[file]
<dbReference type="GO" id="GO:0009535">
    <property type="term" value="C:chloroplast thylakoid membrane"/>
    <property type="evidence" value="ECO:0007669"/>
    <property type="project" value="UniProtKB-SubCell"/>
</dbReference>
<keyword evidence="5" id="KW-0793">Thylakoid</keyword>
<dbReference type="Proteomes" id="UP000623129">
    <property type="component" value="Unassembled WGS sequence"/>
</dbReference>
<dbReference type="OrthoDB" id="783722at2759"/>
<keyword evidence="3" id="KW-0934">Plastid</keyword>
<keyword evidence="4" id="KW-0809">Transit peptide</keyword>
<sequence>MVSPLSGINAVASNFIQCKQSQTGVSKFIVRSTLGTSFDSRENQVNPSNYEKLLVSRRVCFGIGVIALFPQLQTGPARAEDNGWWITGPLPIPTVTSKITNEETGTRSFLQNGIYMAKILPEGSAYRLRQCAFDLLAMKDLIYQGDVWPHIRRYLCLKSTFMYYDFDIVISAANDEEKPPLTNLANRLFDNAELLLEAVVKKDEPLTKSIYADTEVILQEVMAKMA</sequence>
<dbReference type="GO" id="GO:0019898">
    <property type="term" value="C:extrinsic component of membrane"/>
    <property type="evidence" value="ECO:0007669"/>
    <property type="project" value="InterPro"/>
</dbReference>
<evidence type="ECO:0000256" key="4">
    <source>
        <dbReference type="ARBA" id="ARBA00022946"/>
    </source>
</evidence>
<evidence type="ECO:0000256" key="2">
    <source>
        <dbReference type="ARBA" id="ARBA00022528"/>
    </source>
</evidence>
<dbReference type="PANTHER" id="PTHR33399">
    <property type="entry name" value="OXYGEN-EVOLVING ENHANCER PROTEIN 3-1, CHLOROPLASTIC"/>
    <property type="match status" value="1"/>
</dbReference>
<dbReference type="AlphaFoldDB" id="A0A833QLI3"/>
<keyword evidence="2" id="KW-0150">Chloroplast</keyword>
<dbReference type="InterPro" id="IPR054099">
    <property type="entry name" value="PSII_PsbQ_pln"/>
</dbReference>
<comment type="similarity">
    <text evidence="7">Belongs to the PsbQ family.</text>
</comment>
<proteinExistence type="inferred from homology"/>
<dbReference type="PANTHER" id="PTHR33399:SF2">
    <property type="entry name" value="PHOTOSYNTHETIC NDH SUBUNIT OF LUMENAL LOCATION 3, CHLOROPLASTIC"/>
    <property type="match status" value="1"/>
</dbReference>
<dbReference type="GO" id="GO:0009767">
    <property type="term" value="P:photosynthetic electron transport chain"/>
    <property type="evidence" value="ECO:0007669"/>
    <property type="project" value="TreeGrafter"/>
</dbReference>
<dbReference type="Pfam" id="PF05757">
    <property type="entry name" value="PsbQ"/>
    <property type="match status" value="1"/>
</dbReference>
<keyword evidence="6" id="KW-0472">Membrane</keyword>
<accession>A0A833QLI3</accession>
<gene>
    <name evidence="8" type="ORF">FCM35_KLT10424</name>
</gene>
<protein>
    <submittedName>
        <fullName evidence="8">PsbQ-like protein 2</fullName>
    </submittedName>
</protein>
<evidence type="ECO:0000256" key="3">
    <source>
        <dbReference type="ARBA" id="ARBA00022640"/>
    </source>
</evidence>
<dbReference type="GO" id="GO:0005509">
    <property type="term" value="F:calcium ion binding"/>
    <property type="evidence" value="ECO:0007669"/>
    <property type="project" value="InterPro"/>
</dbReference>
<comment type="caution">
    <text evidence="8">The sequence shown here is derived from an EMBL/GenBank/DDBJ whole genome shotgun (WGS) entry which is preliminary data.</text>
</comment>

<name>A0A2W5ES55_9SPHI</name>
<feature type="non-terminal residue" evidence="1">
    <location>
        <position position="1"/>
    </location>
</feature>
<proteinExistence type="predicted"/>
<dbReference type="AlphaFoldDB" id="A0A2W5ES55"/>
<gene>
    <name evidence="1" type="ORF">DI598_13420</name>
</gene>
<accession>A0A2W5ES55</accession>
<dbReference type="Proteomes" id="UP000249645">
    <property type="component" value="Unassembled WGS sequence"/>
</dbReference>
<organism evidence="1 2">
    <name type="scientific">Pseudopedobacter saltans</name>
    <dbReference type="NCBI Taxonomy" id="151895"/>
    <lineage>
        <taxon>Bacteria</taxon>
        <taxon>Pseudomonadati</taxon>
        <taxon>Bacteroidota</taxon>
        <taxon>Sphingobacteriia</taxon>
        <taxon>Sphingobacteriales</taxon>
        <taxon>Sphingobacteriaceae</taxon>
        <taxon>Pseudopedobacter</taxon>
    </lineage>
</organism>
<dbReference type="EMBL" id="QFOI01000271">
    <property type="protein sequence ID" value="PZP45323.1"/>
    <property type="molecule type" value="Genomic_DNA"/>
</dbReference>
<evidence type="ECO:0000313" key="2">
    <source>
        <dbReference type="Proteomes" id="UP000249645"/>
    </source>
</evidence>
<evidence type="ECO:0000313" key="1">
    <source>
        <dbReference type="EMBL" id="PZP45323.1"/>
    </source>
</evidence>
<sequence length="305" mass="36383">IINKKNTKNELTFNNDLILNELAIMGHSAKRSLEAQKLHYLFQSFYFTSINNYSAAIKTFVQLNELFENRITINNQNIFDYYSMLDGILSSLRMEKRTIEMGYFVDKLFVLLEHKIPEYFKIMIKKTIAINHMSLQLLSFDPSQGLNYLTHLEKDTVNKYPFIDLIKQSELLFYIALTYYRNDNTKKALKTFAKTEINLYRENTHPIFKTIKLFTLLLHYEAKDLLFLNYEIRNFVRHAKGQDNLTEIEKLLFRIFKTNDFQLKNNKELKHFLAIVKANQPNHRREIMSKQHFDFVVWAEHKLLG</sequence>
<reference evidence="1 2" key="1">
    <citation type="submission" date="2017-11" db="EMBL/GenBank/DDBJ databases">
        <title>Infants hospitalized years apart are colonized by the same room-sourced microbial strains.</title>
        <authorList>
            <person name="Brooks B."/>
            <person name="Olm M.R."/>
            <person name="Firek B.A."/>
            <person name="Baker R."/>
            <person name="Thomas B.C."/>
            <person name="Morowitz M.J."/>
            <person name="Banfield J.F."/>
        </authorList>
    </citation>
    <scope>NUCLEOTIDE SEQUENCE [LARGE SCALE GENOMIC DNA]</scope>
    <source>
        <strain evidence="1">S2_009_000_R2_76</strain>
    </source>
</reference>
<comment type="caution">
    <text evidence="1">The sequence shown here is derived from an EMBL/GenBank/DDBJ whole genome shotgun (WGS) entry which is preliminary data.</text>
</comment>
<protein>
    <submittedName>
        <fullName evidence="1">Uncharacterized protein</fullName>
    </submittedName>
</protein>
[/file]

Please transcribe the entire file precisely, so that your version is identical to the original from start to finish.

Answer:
<dbReference type="GO" id="GO:0009535">
    <property type="term" value="C:chloroplast thylakoid membrane"/>
    <property type="evidence" value="ECO:0007669"/>
    <property type="project" value="UniProtKB-SubCell"/>
</dbReference>
<keyword evidence="5" id="KW-0793">Thylakoid</keyword>
<dbReference type="Proteomes" id="UP000623129">
    <property type="component" value="Unassembled WGS sequence"/>
</dbReference>
<dbReference type="OrthoDB" id="783722at2759"/>
<keyword evidence="3" id="KW-0934">Plastid</keyword>
<keyword evidence="4" id="KW-0809">Transit peptide</keyword>
<sequence>MVSPLSGINAVASNFIQCKQSQTGVSKFIVRSTLGTSFDSRENQVNPSNYEKLLVSRRVCFGIGVIALFPQLQTGPARAEDNGWWITGPLPIPTVTSKITNEETGTRSFLQNGIYMAKILPEGSAYRLRQCAFDLLAMKDLIYQGDVWPHIRRYLCLKSTFMYYDFDIVISAANDEEKPPLTNLANRLFDNAELLLEAVVKKDEPLTKSIYADTEVILQEVMAKMA</sequence>
<dbReference type="GO" id="GO:0019898">
    <property type="term" value="C:extrinsic component of membrane"/>
    <property type="evidence" value="ECO:0007669"/>
    <property type="project" value="InterPro"/>
</dbReference>
<evidence type="ECO:0000256" key="4">
    <source>
        <dbReference type="ARBA" id="ARBA00022946"/>
    </source>
</evidence>
<evidence type="ECO:0000256" key="2">
    <source>
        <dbReference type="ARBA" id="ARBA00022528"/>
    </source>
</evidence>
<dbReference type="PANTHER" id="PTHR33399">
    <property type="entry name" value="OXYGEN-EVOLVING ENHANCER PROTEIN 3-1, CHLOROPLASTIC"/>
    <property type="match status" value="1"/>
</dbReference>
<dbReference type="AlphaFoldDB" id="A0A833QLI3"/>
<keyword evidence="2" id="KW-0150">Chloroplast</keyword>
<dbReference type="InterPro" id="IPR054099">
    <property type="entry name" value="PSII_PsbQ_pln"/>
</dbReference>
<comment type="similarity">
    <text evidence="7">Belongs to the PsbQ family.</text>
</comment>
<proteinExistence type="inferred from homology"/>
<dbReference type="PANTHER" id="PTHR33399:SF2">
    <property type="entry name" value="PHOTOSYNTHETIC NDH SUBUNIT OF LUMENAL LOCATION 3, CHLOROPLASTIC"/>
    <property type="match status" value="1"/>
</dbReference>
<dbReference type="GO" id="GO:0009767">
    <property type="term" value="P:photosynthetic electron transport chain"/>
    <property type="evidence" value="ECO:0007669"/>
    <property type="project" value="TreeGrafter"/>
</dbReference>
<dbReference type="Pfam" id="PF05757">
    <property type="entry name" value="PsbQ"/>
    <property type="match status" value="1"/>
</dbReference>
<keyword evidence="6" id="KW-0472">Membrane</keyword>
<accession>A0A833QLI3</accession>
<gene>
    <name evidence="8" type="ORF">FCM35_KLT10424</name>
</gene>
<protein>
    <submittedName>
        <fullName evidence="8">PsbQ-like protein 2</fullName>
    </submittedName>
</protein>
<evidence type="ECO:0000256" key="3">
    <source>
        <dbReference type="ARBA" id="ARBA00022640"/>
    </source>
</evidence>
<dbReference type="GO" id="GO:0005509">
    <property type="term" value="F:calcium ion binding"/>
    <property type="evidence" value="ECO:0007669"/>
    <property type="project" value="InterPro"/>
</dbReference>
<comment type="caution">
    <text evidence="8">The sequence shown here is derived from an EMBL/GenBank/DDBJ whole genome shotgun (WGS) entry which is preliminary data.</text>
</comment>

<name>A0A2W5ES55_9SPHI</name>
<feature type="non-terminal residue" evidence="1">
    <location>
        <position position="1"/>
    </location>
</feature>
<proteinExistence type="predicted"/>
<dbReference type="AlphaFoldDB" id="A0A2W5ES55"/>
<gene>
    <name evidence="1" type="ORF">DI598_13420</name>
</gene>
<accession>A0A2W5ES55</accession>
<dbReference type="Proteomes" id="UP000249645">
    <property type="component" value="Unassembled WGS sequence"/>
</dbReference>
<organism evidence="1 2">
    <name type="scientific">Pseudopedobacter saltans</name>
    <dbReference type="NCBI Taxonomy" id="151895"/>
    <lineage>
        <taxon>Bacteria</taxon>
        <taxon>Pseudomonadati</taxon>
        <taxon>Bacteroidota</taxon>
        <taxon>Sphingobacteriia</taxon>
        <taxon>Sphingobacteriales</taxon>
        <taxon>Sphingobacteriaceae</taxon>
        <taxon>Pseudopedobacter</taxon>
    </lineage>
</organism>
<dbReference type="EMBL" id="QFOI01000271">
    <property type="protein sequence ID" value="PZP45323.1"/>
    <property type="molecule type" value="Genomic_DNA"/>
</dbReference>
<evidence type="ECO:0000313" key="2">
    <source>
        <dbReference type="Proteomes" id="UP000249645"/>
    </source>
</evidence>
<evidence type="ECO:0000313" key="1">
    <source>
        <dbReference type="EMBL" id="PZP45323.1"/>
    </source>
</evidence>
<sequence length="305" mass="36383">IINKKNTKNELTFNNDLILNELAIMGHSAKRSLEAQKLHYLFQSFYFTSINNYSAAIKTFVQLNELFENRITINNQNIFDYYSMLDGILSSLRMEKRTIEMGYFVDKLFVLLEHKIPEYFKIMIKKTIAINHMSLQLLSFDPSQGLNYLTHLEKDTVNKYPFIDLIKQSELLFYIALTYYRNDNTKKALKTFAKTEINLYRENTHPIFKTIKLFTLLLHYEAKDLLFLNYEIRNFVRHAKGQDNLTEIEKLLFRIFKTNDFQLKNNKELKHFLAIVKANQPNHRREIMSKQHFDFVVWAEHKLLG</sequence>
<reference evidence="1 2" key="1">
    <citation type="submission" date="2017-11" db="EMBL/GenBank/DDBJ databases">
        <title>Infants hospitalized years apart are colonized by the same room-sourced microbial strains.</title>
        <authorList>
            <person name="Brooks B."/>
            <person name="Olm M.R."/>
            <person name="Firek B.A."/>
            <person name="Baker R."/>
            <person name="Thomas B.C."/>
            <person name="Morowitz M.J."/>
            <person name="Banfield J.F."/>
        </authorList>
    </citation>
    <scope>NUCLEOTIDE SEQUENCE [LARGE SCALE GENOMIC DNA]</scope>
    <source>
        <strain evidence="1">S2_009_000_R2_76</strain>
    </source>
</reference>
<comment type="caution">
    <text evidence="1">The sequence shown here is derived from an EMBL/GenBank/DDBJ whole genome shotgun (WGS) entry which is preliminary data.</text>
</comment>
<protein>
    <submittedName>
        <fullName evidence="1">Uncharacterized protein</fullName>
    </submittedName>
</protein>